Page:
The sun starts to set on a March evening earlier this year. Devonta Freeman sits on the ledge of an SUV trunk, surrounded by memories of struggle and survival.
He's in Miami's Liberty City, known to those who live there as the Pork 'n' Beans projects, where crime rates and poverty soar like the summer heat to come in Florida. It's where Freeman grew up, where drawing attention to yourself is more likely to end with gunshots than smiling faces.
Yet, the Pork 'n' Beans' most recent source of pride shows no fear as he watches the inhabitants of his old neighborhood, some of whom have been there since he was a kid, come out of their ramshackle houses and crowd around him.
He's one year into his NFL career, a living, breathing, tangible source of proof that growing up in the Pork 'n' Beans doesn't have to mean becoming a statistic. Freeman has loaded up the back of the SUV with footballs he picked up that morning from a nearby store before posting a photo on his Instagram account, letting everyone in the neighborhood know that he's on his way for a visit.
As he's approached by the denizens of the 13-block area that has a crime rate of 63 per every 1,000, he flashes that big, bright smile that hides a previous life of struggle many of those he speaks to are in the midst of. Freeman laughs with the Pork 'n' Beans residents and hands autographed footballs to the kids, a message from him that they don't have to be destined for the street life.
"Football is big in Miami, especially in the inner city," Freeman said. "This football, this could help determine your life, as long as you do right in school. There's so many ways you look at a football, you could just say, 'OK, this one thing right here could determine a lifestyle that I'd love to live forever.' "
When he was in their shoes, Freeman didn't have NFL players dropping by the community to deliver hope. They were scared to come back, scared of the lifestyle they escaped, the one that's practiced every day by many of those in the community that flourish on fear.
It's hard to shake Freeman, though. At 13 years old, he was embalming and preparing bodies for their final destination at a local funeral home. He saw things no 13-year-old should have to see, but he had to help support his family. He had to do his part to keep his brothers and sisters fed, to ensure that around this time of year, there would be a Christmas morning worth waking up to, even if there were only a handful of things under the tree.
That part of his past has helped instill a sense of giving back to a community that he'll never give up on.
Falcons rookie safety Robenson Therezie knows what it's like. He grew up in Miami's Little Haiti, a section of town near Liberty City where hopes and dreams of escaping were usually met with laughs. He remembers the sources of inspiration most available to him in the neighborhood. They were the gang members, fighting over turf, usually with rivals from Freeman's part of town.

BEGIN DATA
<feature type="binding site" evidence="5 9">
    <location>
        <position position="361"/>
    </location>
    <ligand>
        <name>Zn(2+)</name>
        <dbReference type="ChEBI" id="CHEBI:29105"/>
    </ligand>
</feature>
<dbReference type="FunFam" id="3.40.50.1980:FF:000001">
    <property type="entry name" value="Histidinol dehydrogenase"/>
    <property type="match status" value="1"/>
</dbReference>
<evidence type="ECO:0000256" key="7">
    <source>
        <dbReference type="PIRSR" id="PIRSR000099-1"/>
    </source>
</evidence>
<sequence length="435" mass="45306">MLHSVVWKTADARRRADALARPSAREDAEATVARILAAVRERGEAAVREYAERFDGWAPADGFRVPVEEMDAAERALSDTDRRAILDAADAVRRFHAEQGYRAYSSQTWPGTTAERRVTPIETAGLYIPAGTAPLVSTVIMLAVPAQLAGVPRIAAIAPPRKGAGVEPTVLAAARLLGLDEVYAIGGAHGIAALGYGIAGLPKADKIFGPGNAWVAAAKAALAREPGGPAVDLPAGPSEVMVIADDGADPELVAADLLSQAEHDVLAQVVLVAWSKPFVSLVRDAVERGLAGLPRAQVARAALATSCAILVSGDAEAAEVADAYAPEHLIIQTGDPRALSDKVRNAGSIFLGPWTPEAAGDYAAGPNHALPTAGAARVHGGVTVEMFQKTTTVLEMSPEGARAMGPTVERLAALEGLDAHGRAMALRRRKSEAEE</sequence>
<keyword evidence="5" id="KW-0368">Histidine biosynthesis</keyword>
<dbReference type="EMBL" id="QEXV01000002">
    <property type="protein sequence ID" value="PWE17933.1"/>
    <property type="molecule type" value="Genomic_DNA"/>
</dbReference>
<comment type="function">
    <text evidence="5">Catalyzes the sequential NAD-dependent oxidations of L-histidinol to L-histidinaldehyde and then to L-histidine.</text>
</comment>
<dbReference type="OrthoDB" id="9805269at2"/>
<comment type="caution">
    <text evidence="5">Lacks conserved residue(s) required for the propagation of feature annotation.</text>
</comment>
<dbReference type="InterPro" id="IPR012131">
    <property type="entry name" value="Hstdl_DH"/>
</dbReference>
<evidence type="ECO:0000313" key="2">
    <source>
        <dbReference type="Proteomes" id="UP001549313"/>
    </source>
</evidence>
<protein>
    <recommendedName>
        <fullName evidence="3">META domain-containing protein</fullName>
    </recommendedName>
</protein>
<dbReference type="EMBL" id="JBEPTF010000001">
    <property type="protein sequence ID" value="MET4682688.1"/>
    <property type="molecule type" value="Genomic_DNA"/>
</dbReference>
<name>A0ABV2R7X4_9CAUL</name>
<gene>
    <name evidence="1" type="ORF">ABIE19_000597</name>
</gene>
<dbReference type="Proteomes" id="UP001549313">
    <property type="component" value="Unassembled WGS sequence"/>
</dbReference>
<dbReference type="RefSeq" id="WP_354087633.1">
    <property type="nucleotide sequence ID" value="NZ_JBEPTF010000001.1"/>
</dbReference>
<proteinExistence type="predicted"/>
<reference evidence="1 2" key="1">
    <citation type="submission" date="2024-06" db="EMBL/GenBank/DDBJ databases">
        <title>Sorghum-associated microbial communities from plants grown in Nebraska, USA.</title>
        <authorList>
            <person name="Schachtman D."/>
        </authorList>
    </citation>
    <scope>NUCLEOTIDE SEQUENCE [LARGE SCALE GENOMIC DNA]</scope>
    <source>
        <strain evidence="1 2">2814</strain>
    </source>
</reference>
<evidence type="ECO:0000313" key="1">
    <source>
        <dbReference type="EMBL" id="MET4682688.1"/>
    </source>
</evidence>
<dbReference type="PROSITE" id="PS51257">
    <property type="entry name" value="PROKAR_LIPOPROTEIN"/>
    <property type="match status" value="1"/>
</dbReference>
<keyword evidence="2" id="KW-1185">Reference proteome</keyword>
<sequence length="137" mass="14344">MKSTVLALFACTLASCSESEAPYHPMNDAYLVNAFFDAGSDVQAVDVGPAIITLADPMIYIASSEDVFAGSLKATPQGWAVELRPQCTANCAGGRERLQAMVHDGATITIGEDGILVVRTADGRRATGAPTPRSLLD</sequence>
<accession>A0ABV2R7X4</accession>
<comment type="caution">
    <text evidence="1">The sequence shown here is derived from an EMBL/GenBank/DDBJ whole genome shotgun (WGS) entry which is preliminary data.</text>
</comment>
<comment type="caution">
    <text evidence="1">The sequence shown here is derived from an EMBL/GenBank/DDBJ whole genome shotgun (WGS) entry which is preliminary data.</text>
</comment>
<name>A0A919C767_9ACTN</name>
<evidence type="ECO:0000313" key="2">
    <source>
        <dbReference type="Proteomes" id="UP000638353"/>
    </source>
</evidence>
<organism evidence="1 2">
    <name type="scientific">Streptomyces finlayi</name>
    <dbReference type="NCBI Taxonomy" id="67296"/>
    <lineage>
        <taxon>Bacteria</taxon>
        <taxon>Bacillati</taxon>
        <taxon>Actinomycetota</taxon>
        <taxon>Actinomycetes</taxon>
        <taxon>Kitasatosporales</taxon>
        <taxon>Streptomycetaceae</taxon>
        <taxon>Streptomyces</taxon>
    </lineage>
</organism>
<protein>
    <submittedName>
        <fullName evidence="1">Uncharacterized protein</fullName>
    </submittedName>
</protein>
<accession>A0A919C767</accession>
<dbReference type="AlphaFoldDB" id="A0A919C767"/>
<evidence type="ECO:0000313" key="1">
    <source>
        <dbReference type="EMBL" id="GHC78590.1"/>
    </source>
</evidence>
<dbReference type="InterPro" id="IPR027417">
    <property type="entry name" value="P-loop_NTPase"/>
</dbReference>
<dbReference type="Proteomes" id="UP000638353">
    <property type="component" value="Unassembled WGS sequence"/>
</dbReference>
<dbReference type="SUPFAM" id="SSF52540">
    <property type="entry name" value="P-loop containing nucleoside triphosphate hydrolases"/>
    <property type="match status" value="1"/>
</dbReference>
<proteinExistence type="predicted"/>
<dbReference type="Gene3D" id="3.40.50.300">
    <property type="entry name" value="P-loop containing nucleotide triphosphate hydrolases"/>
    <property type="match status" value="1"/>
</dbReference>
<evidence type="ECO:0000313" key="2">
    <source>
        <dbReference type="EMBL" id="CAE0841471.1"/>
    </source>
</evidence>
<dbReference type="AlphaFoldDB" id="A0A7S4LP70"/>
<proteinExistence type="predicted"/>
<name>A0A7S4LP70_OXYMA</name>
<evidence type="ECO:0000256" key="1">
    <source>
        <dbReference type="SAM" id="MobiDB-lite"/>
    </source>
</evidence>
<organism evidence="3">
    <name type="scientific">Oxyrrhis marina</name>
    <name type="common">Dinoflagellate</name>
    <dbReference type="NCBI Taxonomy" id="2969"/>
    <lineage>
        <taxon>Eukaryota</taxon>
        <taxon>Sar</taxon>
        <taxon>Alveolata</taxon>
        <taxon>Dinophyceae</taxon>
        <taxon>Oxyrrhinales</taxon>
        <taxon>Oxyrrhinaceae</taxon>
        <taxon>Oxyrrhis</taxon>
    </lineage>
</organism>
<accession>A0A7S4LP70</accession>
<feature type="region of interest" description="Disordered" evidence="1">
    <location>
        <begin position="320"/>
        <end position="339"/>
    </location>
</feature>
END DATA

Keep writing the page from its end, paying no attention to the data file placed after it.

What Freeman has started to do through actions as simple as stopping by for a visit with a few footballs and plenty of smiles, Therezie said, can be a new source of inspiration for kids who have had no one but gang members to look up to.
"Just to give kids hope, a hope they can hold in their hand and sleep with — a football, a basketball, a soccer ball; it don't matter — just to give them that equipment helps them understand that you can hold on to your dreams just as much as you can hold onto a football or a basketball," Therezie said. "All you have to do is believe because you have examples like Freeman and I coming out from these areas."
Calling Atlanta home for more than a year now, Freeman has turned his attention to those he can help in his new city. His success in 2015 has given him an even bigger platform to be able to inspire hope in those living in the same conditions he grew up in.
But even before anyone in Atlanta really knew him as anything other than a mid-round draft pick by the Falcons who was backing up Steven Jackson, Freeman connected with the city's underprivileged areas. One night, he ventured into Atlanta's west side and went door-to-door, introducing himself to residents living in the shadow of the Georgia Dome.
"I'm comfortable in the hood. I'm not scared of nothing," Freeman said. "I like to remind myself of where I come from. The struggle is the struggle, whether it's in California, New York — it all looks the same. It's all rough. I just was over there letting them know I'm just a regular person. I don't think I'm better than anybody."
To those who see Freeman's journey as an inspirational one, one they could aspire to imitate, he's hardly a regular person. Freeman, now at 23 years old, is no stranger to the responsibility that has been bestowed upon him. He's focused on setting the example for those back in Miami's neighborhoods and here in Atlanta's, but he's got two younger brothers caught up in a lifestyle that he's trying to teach them out of.
He'll continue to do whatever he can with the platform he has to keep those from a similar background from the pitfalls of the streets. The offseason is still a bit away, but Freeman's already looking forward to the impact he can have in Miami in football's down months.
"I've made more money, I've saved more money, so I'll be able to do more things. God has blessed me to perform at a high level and a lot of people want to sponsor me now and they like the things I'm doing in the neighborhoods," Freeman said. "It's just one of those things where everything's falling into place at the right time."